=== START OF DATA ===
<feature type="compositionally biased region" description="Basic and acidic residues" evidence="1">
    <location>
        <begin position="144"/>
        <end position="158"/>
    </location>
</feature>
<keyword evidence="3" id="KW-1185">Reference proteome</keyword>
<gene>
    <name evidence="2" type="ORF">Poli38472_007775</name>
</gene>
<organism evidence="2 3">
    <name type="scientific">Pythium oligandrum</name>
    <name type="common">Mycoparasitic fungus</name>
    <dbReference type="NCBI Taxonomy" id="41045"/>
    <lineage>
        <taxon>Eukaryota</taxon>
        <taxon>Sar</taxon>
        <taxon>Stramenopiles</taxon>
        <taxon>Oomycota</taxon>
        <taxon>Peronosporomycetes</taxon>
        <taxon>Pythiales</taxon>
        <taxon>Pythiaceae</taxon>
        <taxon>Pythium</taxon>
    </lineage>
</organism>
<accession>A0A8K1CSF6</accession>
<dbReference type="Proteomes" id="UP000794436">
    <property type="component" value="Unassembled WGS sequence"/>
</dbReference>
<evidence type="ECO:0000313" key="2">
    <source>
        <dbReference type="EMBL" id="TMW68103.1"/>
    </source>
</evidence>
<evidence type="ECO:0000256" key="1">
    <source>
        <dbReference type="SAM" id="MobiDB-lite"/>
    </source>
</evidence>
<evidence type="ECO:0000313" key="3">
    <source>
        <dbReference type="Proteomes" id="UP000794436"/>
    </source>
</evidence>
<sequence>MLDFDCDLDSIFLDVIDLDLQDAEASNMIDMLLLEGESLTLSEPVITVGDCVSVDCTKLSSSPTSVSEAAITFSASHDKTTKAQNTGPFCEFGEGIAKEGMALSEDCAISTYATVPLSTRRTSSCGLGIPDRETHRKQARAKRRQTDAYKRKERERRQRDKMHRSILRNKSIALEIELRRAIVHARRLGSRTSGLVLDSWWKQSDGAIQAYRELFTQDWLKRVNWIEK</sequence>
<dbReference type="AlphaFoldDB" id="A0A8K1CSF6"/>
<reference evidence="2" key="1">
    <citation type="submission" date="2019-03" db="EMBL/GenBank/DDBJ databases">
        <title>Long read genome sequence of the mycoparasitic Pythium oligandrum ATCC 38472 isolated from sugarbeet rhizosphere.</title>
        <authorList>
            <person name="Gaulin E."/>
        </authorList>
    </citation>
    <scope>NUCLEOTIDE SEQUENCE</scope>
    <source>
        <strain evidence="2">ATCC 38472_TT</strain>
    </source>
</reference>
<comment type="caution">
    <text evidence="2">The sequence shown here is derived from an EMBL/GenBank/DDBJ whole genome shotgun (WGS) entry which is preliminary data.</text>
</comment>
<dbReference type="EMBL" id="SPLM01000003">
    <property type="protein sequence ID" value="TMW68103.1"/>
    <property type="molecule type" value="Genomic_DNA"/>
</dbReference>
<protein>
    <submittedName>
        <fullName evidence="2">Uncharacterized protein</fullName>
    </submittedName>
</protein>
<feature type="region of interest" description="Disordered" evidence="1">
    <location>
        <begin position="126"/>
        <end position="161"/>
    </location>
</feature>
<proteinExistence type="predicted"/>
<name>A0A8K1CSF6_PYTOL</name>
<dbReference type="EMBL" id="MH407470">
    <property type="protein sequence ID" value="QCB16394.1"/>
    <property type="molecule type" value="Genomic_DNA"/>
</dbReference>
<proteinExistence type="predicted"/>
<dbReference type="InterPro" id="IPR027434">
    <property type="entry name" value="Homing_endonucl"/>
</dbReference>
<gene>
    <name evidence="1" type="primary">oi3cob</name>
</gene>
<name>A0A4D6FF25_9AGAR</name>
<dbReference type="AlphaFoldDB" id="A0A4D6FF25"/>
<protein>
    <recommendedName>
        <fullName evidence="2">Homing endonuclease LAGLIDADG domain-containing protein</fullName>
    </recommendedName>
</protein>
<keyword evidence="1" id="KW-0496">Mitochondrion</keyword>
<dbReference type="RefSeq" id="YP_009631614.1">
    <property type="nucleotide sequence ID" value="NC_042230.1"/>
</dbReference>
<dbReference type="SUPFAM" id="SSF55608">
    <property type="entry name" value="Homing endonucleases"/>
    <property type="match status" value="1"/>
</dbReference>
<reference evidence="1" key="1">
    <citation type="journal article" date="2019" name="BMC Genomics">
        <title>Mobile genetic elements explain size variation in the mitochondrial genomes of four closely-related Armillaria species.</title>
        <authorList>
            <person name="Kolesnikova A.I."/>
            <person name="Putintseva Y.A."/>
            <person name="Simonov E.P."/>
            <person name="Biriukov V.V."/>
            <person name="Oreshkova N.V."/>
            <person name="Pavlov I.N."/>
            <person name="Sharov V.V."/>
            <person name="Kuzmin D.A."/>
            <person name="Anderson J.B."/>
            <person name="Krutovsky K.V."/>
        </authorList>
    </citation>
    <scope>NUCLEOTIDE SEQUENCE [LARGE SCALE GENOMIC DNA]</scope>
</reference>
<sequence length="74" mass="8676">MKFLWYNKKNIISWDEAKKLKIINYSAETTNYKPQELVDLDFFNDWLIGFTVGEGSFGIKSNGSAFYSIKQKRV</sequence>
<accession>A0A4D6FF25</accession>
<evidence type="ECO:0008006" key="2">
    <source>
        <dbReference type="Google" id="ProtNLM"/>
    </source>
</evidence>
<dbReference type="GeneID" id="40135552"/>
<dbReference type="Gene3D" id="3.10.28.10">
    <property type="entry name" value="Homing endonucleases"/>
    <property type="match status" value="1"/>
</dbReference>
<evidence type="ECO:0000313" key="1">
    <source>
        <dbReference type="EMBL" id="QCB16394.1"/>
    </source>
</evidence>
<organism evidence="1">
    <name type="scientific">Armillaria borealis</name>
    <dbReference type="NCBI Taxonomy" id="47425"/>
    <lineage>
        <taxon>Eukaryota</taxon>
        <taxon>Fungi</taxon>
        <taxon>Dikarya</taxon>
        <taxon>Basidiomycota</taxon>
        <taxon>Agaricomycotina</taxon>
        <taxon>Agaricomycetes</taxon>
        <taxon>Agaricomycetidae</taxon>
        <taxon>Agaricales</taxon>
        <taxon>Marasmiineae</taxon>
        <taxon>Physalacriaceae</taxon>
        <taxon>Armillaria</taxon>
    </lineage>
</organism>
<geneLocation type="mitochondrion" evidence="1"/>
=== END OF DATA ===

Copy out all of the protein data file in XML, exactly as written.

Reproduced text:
<feature type="compositionally biased region" description="Basic and acidic residues" evidence="1">
    <location>
        <begin position="144"/>
        <end position="158"/>
    </location>
</feature>
<keyword evidence="3" id="KW-1185">Reference proteome</keyword>
<gene>
    <name evidence="2" type="ORF">Poli38472_007775</name>
</gene>
<organism evidence="2 3">
    <name type="scientific">Pythium oligandrum</name>
    <name type="common">Mycoparasitic fungus</name>
    <dbReference type="NCBI Taxonomy" id="41045"/>
    <lineage>
        <taxon>Eukaryota</taxon>
        <taxon>Sar</taxon>
        <taxon>Stramenopiles</taxon>
        <taxon>Oomycota</taxon>
        <taxon>Peronosporomycetes</taxon>
        <taxon>Pythiales</taxon>
        <taxon>Pythiaceae</taxon>
        <taxon>Pythium</taxon>
    </lineage>
</organism>
<accession>A0A8K1CSF6</accession>
<dbReference type="Proteomes" id="UP000794436">
    <property type="component" value="Unassembled WGS sequence"/>
</dbReference>
<evidence type="ECO:0000313" key="2">
    <source>
        <dbReference type="EMBL" id="TMW68103.1"/>
    </source>
</evidence>
<evidence type="ECO:0000256" key="1">
    <source>
        <dbReference type="SAM" id="MobiDB-lite"/>
    </source>
</evidence>
<evidence type="ECO:0000313" key="3">
    <source>
        <dbReference type="Proteomes" id="UP000794436"/>
    </source>
</evidence>
<sequence>MLDFDCDLDSIFLDVIDLDLQDAEASNMIDMLLLEGESLTLSEPVITVGDCVSVDCTKLSSSPTSVSEAAITFSASHDKTTKAQNTGPFCEFGEGIAKEGMALSEDCAISTYATVPLSTRRTSSCGLGIPDRETHRKQARAKRRQTDAYKRKERERRQRDKMHRSILRNKSIALEIELRRAIVHARRLGSRTSGLVLDSWWKQSDGAIQAYRELFTQDWLKRVNWIEK</sequence>
<dbReference type="AlphaFoldDB" id="A0A8K1CSF6"/>
<reference evidence="2" key="1">
    <citation type="submission" date="2019-03" db="EMBL/GenBank/DDBJ databases">
        <title>Long read genome sequence of the mycoparasitic Pythium oligandrum ATCC 38472 isolated from sugarbeet rhizosphere.</title>
        <authorList>
            <person name="Gaulin E."/>
        </authorList>
    </citation>
    <scope>NUCLEOTIDE SEQUENCE</scope>
    <source>
        <strain evidence="2">ATCC 38472_TT</strain>
    </source>
</reference>
<comment type="caution">
    <text evidence="2">The sequence shown here is derived from an EMBL/GenBank/DDBJ whole genome shotgun (WGS) entry which is preliminary data.</text>
</comment>
<dbReference type="EMBL" id="SPLM01000003">
    <property type="protein sequence ID" value="TMW68103.1"/>
    <property type="molecule type" value="Genomic_DNA"/>
</dbReference>
<protein>
    <submittedName>
        <fullName evidence="2">Uncharacterized protein</fullName>
    </submittedName>
</protein>
<feature type="region of interest" description="Disordered" evidence="1">
    <location>
        <begin position="126"/>
        <end position="161"/>
    </location>
</feature>
<proteinExistence type="predicted"/>
<name>A0A8K1CSF6_PYTOL</name>
<dbReference type="EMBL" id="MH407470">
    <property type="protein sequence ID" value="QCB16394.1"/>
    <property type="molecule type" value="Genomic_DNA"/>
</dbReference>
<proteinExistence type="predicted"/>
<dbReference type="InterPro" id="IPR027434">
    <property type="entry name" value="Homing_endonucl"/>
</dbReference>
<gene>
    <name evidence="1" type="primary">oi3cob</name>
</gene>
<name>A0A4D6FF25_9AGAR</name>
<dbReference type="AlphaFoldDB" id="A0A4D6FF25"/>
<protein>
    <recommendedName>
        <fullName evidence="2">Homing endonuclease LAGLIDADG domain-containing protein</fullName>
    </recommendedName>
</protein>
<keyword evidence="1" id="KW-0496">Mitochondrion</keyword>
<dbReference type="RefSeq" id="YP_009631614.1">
    <property type="nucleotide sequence ID" value="NC_042230.1"/>
</dbReference>
<dbReference type="SUPFAM" id="SSF55608">
    <property type="entry name" value="Homing endonucleases"/>
    <property type="match status" value="1"/>
</dbReference>
<reference evidence="1" key="1">
    <citation type="journal article" date="2019" name="BMC Genomics">
        <title>Mobile genetic elements explain size variation in the mitochondrial genomes of four closely-related Armillaria species.</title>
        <authorList>
            <person name="Kolesnikova A.I."/>
            <person name="Putintseva Y.A."/>
            <person name="Simonov E.P."/>
            <person name="Biriukov V.V."/>
            <person name="Oreshkova N.V."/>
            <person name="Pavlov I.N."/>
            <person name="Sharov V.V."/>
            <person name="Kuzmin D.A."/>
            <person name="Anderson J.B."/>
            <person name="Krutovsky K.V."/>
        </authorList>
    </citation>
    <scope>NUCLEOTIDE SEQUENCE [LARGE SCALE GENOMIC DNA]</scope>
</reference>
<sequence length="74" mass="8676">MKFLWYNKKNIISWDEAKKLKIINYSAETTNYKPQELVDLDFFNDWLIGFTVGEGSFGIKSNGSAFYSIKQKRV</sequence>
<accession>A0A4D6FF25</accession>
<evidence type="ECO:0008006" key="2">
    <source>
        <dbReference type="Google" id="ProtNLM"/>
    </source>
</evidence>
<dbReference type="GeneID" id="40135552"/>
<dbReference type="Gene3D" id="3.10.28.10">
    <property type="entry name" value="Homing endonucleases"/>
    <property type="match status" value="1"/>
</dbReference>
<evidence type="ECO:0000313" key="1">
    <source>
        <dbReference type="EMBL" id="QCB16394.1"/>
    </source>
</evidence>
<organism evidence="1">
    <name type="scientific">Armillaria borealis</name>
    <dbReference type="NCBI Taxonomy" id="47425"/>
    <lineage>
        <taxon>Eukaryota</taxon>
        <taxon>Fungi</taxon>
        <taxon>Dikarya</taxon>
        <taxon>Basidiomycota</taxon>
        <taxon>Agaricomycotina</taxon>
        <taxon>Agaricomycetes</taxon>
        <taxon>Agaricomycetidae</taxon>
        <taxon>Agaricales</taxon>
        <taxon>Marasmiineae</taxon>
        <taxon>Physalacriaceae</taxon>
        <taxon>Armillaria</taxon>
    </lineage>
</organism>
<geneLocation type="mitochondrion" evidence="1"/>